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The knowledge management process: 4 steps to corporate success

Ensuring the retention of collective knowledge — intellectual capital — whether as formal organizational knowledge or informal know-how, can be tough. Organizing, analyzing, and sharing the knowledge you do manage to retain can prove even more elusive.

That’s where knowledge management process tools come in. Focused on quick knowledge retrieval, intelligent search features, and excellent organizational structure and capacity, they are vital to the smooth running of a business and, in this era of Big Data, can help a company gain a competitive advantage in terms of overall customer satisfaction.

The knowledge management process comprises four steps that can be implemented by management initiatives.

First, what does knowledge mean?

Organizations are flooded with knowledge — data and information — on a daily basis. It’s important to understand the different types of workplace knowledge that are involved so you can organize them correctly and get each processed optimally. 

The three types of knowledge

In terms of organizational learning, there are three distinct knowledge categories:

  • Explicit knowledge: information that can be documented and shared. Employees are able to easily access and pass along explicit knowledge.
  • Implicit knowledge: information that is learned. For example, explicit knowledge might be information about a product that exists in a case study. Implicit knowledge would be what happens when you “apply” that information (use knowledge), for example by referring to it in a meeting with a client.
  • Tacit knowledge: information that might be difficult to formally relay to another person. For example, in a business setting, it might be the code of ways that employees are expected to interact with clients, such as by wearing certain attire.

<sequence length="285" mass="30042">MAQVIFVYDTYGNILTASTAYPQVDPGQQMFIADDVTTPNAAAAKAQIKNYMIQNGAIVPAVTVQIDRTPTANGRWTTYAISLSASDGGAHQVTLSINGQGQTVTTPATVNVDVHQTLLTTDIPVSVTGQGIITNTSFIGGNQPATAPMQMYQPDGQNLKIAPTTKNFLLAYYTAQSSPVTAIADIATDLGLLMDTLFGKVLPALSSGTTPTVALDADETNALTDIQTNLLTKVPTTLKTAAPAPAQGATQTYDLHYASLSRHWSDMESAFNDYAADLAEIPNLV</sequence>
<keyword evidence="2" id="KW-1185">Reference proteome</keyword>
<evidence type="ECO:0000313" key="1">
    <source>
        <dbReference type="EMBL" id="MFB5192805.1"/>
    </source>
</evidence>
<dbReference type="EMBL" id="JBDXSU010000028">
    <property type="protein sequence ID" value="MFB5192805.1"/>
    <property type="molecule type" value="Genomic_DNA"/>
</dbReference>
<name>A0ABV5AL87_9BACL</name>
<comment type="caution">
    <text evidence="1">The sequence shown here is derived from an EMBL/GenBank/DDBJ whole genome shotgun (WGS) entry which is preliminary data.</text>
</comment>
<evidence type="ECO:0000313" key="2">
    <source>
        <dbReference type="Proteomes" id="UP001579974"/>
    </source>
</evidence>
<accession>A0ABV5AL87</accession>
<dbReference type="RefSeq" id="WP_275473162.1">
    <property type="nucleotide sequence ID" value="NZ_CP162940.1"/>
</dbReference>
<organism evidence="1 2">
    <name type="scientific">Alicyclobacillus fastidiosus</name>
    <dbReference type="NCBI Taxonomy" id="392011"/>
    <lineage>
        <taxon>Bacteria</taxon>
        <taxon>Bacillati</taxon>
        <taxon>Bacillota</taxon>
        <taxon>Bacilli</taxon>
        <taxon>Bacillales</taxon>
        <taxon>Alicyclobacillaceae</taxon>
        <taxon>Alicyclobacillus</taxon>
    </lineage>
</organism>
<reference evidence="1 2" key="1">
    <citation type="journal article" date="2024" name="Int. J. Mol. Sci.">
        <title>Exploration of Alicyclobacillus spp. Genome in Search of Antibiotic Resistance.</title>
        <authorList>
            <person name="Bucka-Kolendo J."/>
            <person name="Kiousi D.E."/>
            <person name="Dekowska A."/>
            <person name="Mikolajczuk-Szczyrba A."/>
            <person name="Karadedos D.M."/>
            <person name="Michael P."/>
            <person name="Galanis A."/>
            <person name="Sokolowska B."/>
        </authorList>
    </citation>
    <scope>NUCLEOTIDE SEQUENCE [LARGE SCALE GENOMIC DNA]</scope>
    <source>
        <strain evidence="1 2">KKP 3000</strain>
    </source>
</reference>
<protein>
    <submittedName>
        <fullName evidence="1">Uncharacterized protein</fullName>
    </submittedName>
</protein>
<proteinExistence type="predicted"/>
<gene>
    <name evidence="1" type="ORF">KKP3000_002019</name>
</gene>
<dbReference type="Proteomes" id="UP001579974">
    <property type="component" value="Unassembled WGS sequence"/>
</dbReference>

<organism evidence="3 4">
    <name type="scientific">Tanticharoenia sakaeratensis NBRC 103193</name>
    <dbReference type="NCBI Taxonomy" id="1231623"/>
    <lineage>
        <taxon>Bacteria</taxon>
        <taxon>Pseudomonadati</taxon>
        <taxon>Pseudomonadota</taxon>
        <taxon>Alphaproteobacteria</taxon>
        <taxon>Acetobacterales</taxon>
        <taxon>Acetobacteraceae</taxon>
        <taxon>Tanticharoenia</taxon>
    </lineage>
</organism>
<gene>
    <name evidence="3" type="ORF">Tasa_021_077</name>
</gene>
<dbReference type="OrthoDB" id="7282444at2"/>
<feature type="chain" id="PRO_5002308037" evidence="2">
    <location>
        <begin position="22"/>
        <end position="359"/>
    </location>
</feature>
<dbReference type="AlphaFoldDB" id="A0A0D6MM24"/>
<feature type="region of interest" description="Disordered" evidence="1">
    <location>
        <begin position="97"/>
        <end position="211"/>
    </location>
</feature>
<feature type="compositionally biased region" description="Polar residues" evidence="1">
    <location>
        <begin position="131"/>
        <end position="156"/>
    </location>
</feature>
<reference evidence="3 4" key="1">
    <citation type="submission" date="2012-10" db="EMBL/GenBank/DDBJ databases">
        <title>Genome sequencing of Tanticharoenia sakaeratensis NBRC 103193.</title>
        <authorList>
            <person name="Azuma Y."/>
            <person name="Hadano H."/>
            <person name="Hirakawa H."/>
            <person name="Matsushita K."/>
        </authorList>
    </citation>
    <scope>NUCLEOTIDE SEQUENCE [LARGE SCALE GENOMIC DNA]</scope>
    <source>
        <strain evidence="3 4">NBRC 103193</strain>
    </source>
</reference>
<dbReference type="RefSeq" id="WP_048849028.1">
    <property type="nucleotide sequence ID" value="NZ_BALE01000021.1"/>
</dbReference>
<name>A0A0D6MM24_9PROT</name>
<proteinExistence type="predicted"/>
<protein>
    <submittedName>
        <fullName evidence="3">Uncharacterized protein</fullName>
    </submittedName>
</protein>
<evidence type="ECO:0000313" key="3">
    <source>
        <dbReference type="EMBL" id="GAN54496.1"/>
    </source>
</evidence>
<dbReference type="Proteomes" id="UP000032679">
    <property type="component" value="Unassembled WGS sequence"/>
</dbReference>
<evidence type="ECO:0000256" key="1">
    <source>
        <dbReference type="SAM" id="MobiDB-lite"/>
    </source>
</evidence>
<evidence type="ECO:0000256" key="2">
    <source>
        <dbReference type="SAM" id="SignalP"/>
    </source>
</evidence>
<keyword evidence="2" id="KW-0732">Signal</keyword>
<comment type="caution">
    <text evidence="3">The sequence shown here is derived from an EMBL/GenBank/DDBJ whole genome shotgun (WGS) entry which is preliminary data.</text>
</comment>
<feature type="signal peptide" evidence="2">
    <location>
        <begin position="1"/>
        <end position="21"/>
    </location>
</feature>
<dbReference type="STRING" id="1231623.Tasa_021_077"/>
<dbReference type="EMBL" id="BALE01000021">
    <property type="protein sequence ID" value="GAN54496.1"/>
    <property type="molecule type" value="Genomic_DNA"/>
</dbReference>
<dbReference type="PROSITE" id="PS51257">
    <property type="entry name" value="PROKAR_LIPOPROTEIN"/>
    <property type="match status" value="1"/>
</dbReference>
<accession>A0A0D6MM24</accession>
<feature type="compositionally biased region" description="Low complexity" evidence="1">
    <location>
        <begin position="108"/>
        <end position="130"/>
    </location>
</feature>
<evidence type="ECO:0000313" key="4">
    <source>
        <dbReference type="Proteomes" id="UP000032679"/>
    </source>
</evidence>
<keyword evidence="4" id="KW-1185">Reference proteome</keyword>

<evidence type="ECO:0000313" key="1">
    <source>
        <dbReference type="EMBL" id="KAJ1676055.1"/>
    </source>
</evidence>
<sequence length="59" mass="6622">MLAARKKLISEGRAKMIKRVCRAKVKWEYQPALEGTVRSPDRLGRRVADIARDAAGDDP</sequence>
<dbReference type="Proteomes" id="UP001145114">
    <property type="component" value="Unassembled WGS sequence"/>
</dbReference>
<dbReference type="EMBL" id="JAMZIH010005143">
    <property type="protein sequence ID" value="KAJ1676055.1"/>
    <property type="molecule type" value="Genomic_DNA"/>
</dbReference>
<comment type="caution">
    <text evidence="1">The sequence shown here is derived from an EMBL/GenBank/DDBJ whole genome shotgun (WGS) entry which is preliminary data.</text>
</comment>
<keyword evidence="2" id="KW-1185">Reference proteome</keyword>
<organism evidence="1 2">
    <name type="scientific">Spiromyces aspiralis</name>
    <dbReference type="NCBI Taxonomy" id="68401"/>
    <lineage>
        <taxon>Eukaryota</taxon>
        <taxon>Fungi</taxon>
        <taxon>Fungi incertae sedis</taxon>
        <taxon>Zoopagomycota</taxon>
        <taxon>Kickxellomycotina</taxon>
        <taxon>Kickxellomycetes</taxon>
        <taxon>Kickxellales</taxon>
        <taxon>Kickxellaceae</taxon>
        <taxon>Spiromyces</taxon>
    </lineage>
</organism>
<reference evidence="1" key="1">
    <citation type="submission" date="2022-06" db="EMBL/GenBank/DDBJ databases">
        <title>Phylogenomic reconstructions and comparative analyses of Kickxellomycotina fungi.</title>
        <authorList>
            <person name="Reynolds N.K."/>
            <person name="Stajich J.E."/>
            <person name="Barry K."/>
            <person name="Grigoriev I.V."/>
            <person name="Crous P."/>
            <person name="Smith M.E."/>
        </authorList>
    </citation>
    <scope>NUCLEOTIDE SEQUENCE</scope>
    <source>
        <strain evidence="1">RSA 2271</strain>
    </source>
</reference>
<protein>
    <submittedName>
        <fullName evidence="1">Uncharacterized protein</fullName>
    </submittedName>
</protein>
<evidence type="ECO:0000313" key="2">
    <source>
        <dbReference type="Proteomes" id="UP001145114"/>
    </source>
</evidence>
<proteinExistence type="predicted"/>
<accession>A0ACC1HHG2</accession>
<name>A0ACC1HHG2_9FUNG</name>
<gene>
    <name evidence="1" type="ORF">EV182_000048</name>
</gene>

Good knowledge management means better efficiency

An effective knowledge management process makes your company information easily accessible, sidestepping the need to plow through multiple data silos in search of key info. Good information management can massively reduce the amount of costly, frustrating time that employees spend digging for data. Plus, improved management of sensitive data (e.g., personally identifiable information, PII) could help prevent breaches of data compliance regulations. 

Better, faster, more intuitive sharing

Knowledge management systems also promote data sharing among employees, helping workers retrieve information quickly and speeding up time-dependent processes. Following a knowledge management process helps teams identify what knowledge exists and which areas might be served by the documentation of new knowledge. 

Here are a couple of knowledge management process examples:

Example 1: Locating a vital case study

When that’s in place, a sales consultant who needs to quickly put her hands on a particular case study to bolster product claims for a prospect can access it quickly using your organization’s knowledge base.

Example 2: Making needed information available 

The same consultant may realize that the organization’s sales collateral does not reflect the full ROI of the product or service. When she does, she can facilitate the creation of that information with the appropriate stakeholders. So following the process of knowledge management and using the right knowledge management tools can help employees stockpile in-demand company knowledge wherever it’s needed.

Steps in the knowledge management process lifecycle

For companies thinking about knowledge management tools and how to instill an organizational culture that values corporate information, the workflow process is relatively easy to follow. Here are the key steps:

1. Knowledge discovery

This initial step, knowledge acquisition, is about identifying knowledge that’s worth preserving, as well as any knowledge gaps and areas ripe for knowledge creation. After this decision making, it entails seeking out knowledge that could be useful to employees.